"St. Paul's Walk" and the "Paul's Walkers": the "Darknet" of Print and Manuscript Culture in Elizabethan and Jacobean London

    Everyone on the Internet knows that Francis Osborne (1593-1656) wrote this in his memoir of London during the reigns of Elizabeth I, Charles I, and Charles II:

It was the fashion of those times, and did so continue till these . . . for the principal gentry, lords, courtiers, and men of all professions not merely mechanic, to meet in Paul's Church by eleven and walk in the middle aisle till twelve, and after dinner from three to six, during which times some discoursed on business, others of news. Now in regard of the universal there happened little that did not first or last arrive here...And  those news-mongers, as they called them, did not only take the boldness to weigh the public but most intrinsic actions of the state, which some courtier or other did betray to this society. Amongst whom divers being very rich had great sums owing them by such as stood next the throne, who by this means were rendered in a manner their pensioners. So as I have found little reason to question the truth of which I heard then, but much to confirm me in it.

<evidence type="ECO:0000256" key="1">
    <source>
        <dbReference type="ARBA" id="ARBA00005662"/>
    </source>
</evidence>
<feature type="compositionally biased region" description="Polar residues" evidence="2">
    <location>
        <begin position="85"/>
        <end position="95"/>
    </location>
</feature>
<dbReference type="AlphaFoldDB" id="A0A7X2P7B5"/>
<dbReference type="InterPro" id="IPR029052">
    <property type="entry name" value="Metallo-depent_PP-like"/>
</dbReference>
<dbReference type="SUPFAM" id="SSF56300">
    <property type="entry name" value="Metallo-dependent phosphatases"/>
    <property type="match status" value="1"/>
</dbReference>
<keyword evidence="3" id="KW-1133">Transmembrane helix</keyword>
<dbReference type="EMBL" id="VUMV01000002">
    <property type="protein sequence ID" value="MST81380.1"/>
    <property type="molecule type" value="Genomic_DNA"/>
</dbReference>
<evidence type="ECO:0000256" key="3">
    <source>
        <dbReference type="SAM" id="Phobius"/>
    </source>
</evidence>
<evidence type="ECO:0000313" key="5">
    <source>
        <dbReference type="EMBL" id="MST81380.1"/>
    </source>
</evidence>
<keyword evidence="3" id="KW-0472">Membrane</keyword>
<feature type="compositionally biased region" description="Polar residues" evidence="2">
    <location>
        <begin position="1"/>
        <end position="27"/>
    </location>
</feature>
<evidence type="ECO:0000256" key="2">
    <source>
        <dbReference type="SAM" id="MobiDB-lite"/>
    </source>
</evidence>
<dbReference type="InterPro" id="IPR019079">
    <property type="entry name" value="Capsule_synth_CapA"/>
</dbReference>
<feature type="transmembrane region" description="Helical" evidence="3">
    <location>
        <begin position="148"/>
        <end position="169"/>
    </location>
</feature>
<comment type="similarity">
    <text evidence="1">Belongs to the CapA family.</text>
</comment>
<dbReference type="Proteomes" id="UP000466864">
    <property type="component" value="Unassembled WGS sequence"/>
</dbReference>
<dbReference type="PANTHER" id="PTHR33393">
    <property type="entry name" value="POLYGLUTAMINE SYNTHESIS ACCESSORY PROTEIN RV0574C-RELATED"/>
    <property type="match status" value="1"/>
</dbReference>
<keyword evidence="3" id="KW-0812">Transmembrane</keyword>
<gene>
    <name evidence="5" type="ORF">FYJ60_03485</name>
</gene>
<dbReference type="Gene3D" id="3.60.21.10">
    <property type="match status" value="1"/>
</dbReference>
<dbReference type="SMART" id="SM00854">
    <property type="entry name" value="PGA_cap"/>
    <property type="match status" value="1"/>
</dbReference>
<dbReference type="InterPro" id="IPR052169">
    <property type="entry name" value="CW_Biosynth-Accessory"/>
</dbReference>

To read some of the 350+ surviving "libels" or scurrilous satirical poems, visit Early Stuart Libels, a site produced by the Early Modern Literature group.

        If you search the 'net for "Paul's Walkers" you will find that numerous sites have copied-and-pasted the identical passage, all seemingly originating in Wikipedia's entry for "St. Paul's" which cites the 9th edition of Osborne's collected works.  Because you are scholars working at Goucher, you can go further if you are curious about how this human-powered, voice and paper and parchment network operated.  A rare copy of Osborne's book,  from the collection of James Wilson Bright, is located in Special Collections, and the book has the distinction to have been owned by Joseph Mazzini Wheeler, a famous Victorian atheist and free-thinker:

The works of Francis Osborn esq : divine, moral, historical, political. In four several tracts. Viz. I. Advice to a son, in two parts. 2. Political reflections on the government of the Turks, &c. 3. Memoires on Q. Elizabeth and K. James. 4. A miscellany of essays, paradoxes, problematical discourses, letters, characters, &c
London : Printed, and are to be sold by the booksellers of London and Westminster, 1689.
The ninth edition.
LOCATION Call No. Status
Special Collections PR3607 .O7 1689   LIB USE ONLY
[12], 628 p. ; 20 cm. (8vo)
Signatures: A-Z8, Aa-Rr8.
Numerous errors in paging.
Title within double line border. Marginal notes.
"Advice to a son", parts 1 and 2, "Political reflections upon the government of the Turks", and "Historical memoires of the reigns of Q. Elizabeth and King James" each has special title-page, the last two dated 1683.
Purchase; James Wilson Bright; 1926 45790
Provenance: Goucher copy has autograph of Joseph Mazzini Wheeler, A5r
Goucher copy bound in full calf, blind-tooling, Cambridge style.
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